Cohen’s observation is a valuable reminder that all of the discussion of Wikipedia’s accuracy and usefulness as an academic tool is really only skimming the surface of how and why the open-souce encyclopedia is reshaping the way knowledge is made and accessed. Ultimately, the question of whether or not Wikipedia should be used in the classroom might be less important than whether — or how — it is used in the boardroom, by companies whose function is to repackage, reorganize and return “the people’s knowledge” back to the people at a tidy profit.

yahoo buys and takes on google?

Just as we were creating a account and linking it to our site, Yahoo announced the purchase of the company. This strategy of purchasing successful web service start-ups is nothing new for Yahoo (for example, flckr and egroups.)’s popularity has prompted lots of discussion has been going on across the internet, notably on slashdot as well as social software. started with the simple idea of putting bookmarks on the web. By making them public, it added a social networking component to the experience. Bookmarks, in a way, are an external representation of notable ideas in the mind of the owner.
They also announced a new partnership with Six Apart, who created Moveable Type. Although, they did not purchase Six apart. Six Apart has optimized their blogging software to work with Yahoo’s small business hosting service.
In the end, these strategies make sense for Yahoo and other large media companies, because they are buying proven technologies and a strong user base. Small companies are often more nimble in thought and speed, and then able to develop novel technology.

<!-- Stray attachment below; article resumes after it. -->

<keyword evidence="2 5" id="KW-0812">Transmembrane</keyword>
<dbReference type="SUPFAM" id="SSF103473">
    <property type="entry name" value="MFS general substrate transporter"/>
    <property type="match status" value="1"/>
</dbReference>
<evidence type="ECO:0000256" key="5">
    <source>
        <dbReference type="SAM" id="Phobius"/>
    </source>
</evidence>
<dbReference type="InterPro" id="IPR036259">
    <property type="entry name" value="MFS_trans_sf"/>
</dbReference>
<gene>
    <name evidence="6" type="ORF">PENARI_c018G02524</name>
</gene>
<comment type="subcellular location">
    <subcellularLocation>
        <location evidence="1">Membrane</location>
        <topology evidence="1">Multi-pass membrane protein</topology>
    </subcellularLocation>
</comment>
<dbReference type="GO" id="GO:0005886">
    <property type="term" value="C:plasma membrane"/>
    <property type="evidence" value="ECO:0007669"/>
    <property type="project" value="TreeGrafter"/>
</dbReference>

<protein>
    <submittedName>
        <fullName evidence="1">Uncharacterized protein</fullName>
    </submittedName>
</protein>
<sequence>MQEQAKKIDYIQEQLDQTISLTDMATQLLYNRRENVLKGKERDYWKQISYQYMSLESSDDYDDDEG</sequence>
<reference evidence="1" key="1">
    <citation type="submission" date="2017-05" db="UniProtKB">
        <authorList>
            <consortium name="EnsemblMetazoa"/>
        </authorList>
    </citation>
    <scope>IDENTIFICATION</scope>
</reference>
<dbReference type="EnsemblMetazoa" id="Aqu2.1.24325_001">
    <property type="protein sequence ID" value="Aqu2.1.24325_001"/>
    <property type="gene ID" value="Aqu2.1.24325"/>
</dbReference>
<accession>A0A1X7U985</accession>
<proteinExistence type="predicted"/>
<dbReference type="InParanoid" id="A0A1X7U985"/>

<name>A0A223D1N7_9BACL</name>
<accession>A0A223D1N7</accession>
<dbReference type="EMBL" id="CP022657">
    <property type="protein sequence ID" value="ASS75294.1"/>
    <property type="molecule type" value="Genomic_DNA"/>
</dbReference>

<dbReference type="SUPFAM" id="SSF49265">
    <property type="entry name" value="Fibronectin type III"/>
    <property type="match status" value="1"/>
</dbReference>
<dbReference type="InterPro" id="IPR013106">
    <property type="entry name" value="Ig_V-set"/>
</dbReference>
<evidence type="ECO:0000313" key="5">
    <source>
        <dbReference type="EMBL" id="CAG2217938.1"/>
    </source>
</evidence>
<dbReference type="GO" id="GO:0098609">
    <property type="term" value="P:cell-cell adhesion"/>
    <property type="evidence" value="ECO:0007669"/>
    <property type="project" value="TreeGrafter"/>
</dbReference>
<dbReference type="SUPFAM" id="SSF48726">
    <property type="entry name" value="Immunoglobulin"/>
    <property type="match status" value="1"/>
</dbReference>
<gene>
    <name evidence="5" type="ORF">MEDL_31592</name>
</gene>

Interestingly, the online discussion seem to be framing this event in terms of Yahoo versus Google. Microsoft is noticeably absent in the discussion. Perhaps, as Lisa suggested, they are focused on gaming right now. With each new initiative and acquisition, the debates about the services and strategies of Yahoo and Google sound more like discussions about competing fall line-ups of ABC, NBC and CBS.

gawker blogs to appear on yahoo

Gawker Media, the Conde Nast of the blogosphere, has just sold distribution rights for five of its blogs to Yahoo. Selected posts from Gawker, Wonkette, Gizmodo, Lifehacker and Defamer will soon appear daily on the Yahoo news portal.
Not so worrisome (or surprising) to see blogs like these going corporate. From the beginning, they’ve sort of pitched themselves as commodities — the tabloids and gadget rags of the blogosphere. But when blogging comes fully front and center as the next hip business strategy — that authentic unfiltered element with which to adorn your comapany’s image (hang some humans on the doorpost) — then we may see a massive rush to rake up the brighter talents with lucrative little hosting deals. I’d hate to see bloggers foresake their independence like this. Then again, it might clear the way for a whole new generation of authentic voices.

microsoft joins open content alliance

Microsoft’s forthcoming “MSN Book Search” is the latest entity to join the Open Content Alliance, the non-controversial rival to Google Print. ZDNet says: “Microsoft has committed to paying for the digitization of 150,000 books in the first year, which will be about $5 million, assuming costs of about 10 cents a page and 300 pages, on average, per book…”
Apparently having learned from Google’s mistakes, OCA operates under a strict “opt-in” policy for publishers vis-a-vis copyrighted works (whereas with Google, publishers have until November 1 to opt out). Judging by the growing roster of participants, including Yahoo, the National Archives of Britain, the University of California, Columbia University, and Rice University, not to mention the Internet Archive, it would seem that less hubris equals more results, or at least lower legal fees. Supposedly there is some communication between Google and OCA about potential cooperation.
Also story in NY Times.